Student profile: Rongbin Xu

Dr Rongbin Xu

PhD: The health and epigenetic effects of air pollution, temperature and greenery

Rongbin Xu

Conducting my PhD in this School was a great experience. The large student cohort made me feel part of something larger, and the support staff were always there to remind me about pending milestones, and to celebrate them as they passed.

For seven winters, Rongbin Xu witnessed the thick palls of smog enveloping Beijing. Having recently completed his PhD in environmental health with us, he now has the skills, knowledge and networks to contribute to our medical knowledge around air pollution, climate change and health.

Rongbin was always interested in preventive health; that was the subject of his undergraduate studies at Peking University, and during his Master’s degree, he helped build a tool to identify the most important health indicators for Chinese adolescents. A social media post from a visiting scholar, advertising a PhD position with Professor Yuming Guo, piqued his interest and in 2018 he moved to Melbourne to take up the post.

He says, “Professor Guo’s climate change and air pollution research greatly intrigued me. My project explored the relationship between environmental exposures across air pollution, temperature and level of surrounding greenery, and epigenetic modifications in humans. So rather than looking at how variations in these three things change our actual genes, I looked at how they influence the way our genes are expressed without changing the DNA sequence, known as epigenetic modifications.”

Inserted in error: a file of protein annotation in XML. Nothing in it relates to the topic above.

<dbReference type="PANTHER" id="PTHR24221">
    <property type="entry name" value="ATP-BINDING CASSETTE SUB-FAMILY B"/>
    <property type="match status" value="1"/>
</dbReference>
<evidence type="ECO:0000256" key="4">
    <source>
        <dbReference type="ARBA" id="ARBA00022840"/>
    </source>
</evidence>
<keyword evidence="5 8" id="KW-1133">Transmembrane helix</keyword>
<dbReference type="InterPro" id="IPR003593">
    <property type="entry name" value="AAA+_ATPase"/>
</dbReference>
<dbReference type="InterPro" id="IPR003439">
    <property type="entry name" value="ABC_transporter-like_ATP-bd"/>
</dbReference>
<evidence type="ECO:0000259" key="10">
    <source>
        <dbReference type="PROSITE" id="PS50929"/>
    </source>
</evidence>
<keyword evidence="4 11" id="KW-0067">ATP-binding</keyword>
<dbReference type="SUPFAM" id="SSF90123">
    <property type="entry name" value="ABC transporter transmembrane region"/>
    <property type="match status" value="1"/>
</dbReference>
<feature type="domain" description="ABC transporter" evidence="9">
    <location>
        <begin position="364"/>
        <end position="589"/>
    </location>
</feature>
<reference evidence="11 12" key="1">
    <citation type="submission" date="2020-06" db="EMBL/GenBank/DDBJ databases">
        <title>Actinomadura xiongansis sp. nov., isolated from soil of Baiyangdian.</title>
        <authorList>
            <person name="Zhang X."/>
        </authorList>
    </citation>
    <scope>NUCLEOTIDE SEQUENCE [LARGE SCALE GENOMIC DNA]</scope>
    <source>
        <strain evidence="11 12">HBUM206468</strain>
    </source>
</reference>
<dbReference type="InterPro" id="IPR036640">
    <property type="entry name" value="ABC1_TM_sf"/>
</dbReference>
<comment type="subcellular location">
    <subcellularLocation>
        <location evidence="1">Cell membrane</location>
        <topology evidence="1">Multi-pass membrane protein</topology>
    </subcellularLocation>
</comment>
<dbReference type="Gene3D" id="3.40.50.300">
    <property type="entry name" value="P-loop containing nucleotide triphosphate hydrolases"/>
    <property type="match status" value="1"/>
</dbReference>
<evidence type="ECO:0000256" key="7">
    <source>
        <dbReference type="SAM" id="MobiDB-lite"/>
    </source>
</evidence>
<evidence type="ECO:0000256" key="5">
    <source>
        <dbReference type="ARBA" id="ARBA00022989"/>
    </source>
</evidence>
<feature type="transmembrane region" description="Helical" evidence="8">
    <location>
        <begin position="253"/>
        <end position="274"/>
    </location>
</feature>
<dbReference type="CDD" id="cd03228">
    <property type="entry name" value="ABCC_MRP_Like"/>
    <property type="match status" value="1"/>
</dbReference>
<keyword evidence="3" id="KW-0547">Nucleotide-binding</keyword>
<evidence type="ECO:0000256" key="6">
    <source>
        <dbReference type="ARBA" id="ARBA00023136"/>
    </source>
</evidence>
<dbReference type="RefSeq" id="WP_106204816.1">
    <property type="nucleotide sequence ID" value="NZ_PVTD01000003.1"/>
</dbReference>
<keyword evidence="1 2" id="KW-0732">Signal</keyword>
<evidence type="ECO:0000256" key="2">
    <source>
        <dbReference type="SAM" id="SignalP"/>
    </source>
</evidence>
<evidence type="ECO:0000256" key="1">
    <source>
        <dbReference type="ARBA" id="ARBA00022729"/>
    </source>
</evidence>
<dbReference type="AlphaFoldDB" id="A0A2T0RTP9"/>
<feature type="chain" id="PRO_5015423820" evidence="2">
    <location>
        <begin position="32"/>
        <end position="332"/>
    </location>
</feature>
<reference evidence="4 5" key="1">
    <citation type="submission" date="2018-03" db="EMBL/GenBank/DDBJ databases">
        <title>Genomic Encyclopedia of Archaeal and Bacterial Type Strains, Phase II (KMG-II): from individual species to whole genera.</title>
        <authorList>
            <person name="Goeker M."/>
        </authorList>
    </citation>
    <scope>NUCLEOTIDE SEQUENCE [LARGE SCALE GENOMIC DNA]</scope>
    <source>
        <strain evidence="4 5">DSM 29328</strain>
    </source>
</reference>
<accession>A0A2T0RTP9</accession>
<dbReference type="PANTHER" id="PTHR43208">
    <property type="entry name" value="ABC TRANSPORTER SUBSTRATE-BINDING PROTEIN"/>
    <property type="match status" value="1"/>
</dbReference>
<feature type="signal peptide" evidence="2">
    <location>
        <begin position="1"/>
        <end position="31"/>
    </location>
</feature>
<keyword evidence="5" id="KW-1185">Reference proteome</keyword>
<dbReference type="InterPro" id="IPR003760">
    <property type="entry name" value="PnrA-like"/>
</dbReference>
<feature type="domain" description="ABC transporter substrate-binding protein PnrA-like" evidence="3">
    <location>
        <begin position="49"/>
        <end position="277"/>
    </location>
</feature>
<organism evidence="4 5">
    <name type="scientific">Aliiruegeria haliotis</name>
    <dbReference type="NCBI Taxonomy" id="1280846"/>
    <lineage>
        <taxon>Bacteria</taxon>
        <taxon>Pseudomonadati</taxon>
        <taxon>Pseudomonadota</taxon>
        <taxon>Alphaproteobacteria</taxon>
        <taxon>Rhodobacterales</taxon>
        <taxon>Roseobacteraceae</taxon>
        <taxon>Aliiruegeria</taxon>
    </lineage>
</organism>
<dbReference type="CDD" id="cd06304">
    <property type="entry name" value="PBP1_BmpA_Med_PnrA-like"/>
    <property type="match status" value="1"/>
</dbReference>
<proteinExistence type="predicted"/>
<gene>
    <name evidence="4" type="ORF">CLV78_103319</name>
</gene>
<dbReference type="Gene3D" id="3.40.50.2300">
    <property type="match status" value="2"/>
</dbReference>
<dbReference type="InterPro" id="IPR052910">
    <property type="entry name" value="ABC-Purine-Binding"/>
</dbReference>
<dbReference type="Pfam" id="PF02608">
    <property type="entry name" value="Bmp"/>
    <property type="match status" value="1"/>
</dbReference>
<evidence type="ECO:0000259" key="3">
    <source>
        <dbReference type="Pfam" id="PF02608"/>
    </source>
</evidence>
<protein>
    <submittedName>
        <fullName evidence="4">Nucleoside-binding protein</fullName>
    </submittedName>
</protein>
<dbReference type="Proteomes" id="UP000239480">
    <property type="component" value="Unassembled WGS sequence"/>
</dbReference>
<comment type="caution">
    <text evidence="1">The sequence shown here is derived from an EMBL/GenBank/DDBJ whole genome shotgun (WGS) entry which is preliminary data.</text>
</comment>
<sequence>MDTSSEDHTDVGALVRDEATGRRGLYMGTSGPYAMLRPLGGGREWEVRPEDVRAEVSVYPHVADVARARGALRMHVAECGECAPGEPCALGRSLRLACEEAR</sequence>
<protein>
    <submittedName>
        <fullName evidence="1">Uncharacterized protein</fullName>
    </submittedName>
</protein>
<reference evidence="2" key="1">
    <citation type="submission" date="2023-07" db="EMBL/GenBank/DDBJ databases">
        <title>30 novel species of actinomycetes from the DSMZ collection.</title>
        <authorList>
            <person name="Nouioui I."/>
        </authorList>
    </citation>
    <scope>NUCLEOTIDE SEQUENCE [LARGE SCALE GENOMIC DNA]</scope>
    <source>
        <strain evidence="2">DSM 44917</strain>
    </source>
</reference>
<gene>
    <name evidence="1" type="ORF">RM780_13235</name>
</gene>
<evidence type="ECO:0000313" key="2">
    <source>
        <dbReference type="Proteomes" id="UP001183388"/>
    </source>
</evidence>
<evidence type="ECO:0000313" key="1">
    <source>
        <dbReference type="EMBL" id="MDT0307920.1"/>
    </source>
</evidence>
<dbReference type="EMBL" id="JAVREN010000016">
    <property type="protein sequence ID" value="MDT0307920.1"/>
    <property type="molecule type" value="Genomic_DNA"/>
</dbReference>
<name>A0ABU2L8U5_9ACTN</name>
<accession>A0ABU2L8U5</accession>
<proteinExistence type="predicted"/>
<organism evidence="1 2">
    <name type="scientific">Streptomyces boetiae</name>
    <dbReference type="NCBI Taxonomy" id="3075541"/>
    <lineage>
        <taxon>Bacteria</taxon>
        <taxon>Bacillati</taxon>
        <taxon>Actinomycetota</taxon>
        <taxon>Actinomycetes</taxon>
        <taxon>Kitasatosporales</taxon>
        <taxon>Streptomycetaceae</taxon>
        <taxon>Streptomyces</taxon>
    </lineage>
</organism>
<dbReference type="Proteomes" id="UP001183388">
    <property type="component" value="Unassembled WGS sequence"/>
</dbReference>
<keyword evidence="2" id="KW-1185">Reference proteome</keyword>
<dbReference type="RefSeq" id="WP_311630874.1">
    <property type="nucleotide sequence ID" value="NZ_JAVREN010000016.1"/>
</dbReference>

Under supervision from Prof Guo, Prof Michael Abramson and Prof Shuai Li, Rongbin learnt highly technical data linkage and analysis techniques that allowed him to incorporate disparate datasets across climate and genomics, as well as processing satellite imagery and GIS data.  His participant data was sourced from a pre-existing dataset: 479 Australian female twins who had participated in a breast cancer study a number of years prior, and had biobanked blood samples that could be used for epigenetic testing.

“I think the most exciting discovery I made was around how the level of surrounding greenery – so, parks, reserves, bushland – can influence your biological ageing process. It was the first time in the world anyone had used these techniques to explore this question, and the short answer is, it does affect it – we estimated that every 0.1-unit increase in the Normalised Difference Vegetation Index within 500 metres of home was associated with a 0.31-year younger biological age, which is equivalent to a 3% reduction in all-cause mortality.”

For now, Rongbin is continuing to work with Professor Guo’s group.

“Conducting my PhD in this School was a great experience. The large student cohort made me feel part of something larger, and the support staff were always there to remind me about pending milestones, and to celebrate them as they passed.

“My supervisors were wonderful. We hit a stumbling block where the participant data I needed wasn’t available for almost 12 months, but Prof Guo identified gaps on other projects where I could step in and learn the skills I would ultimately need. This meant when I did get the data, I could hit the ground running, and I got some fantastic publications along the way. He was very flexible and supportive of me.”

Read more on Rongbin’s findings around greenery and the ageing process.

Read Rongbin’s researcher profile and publication output.

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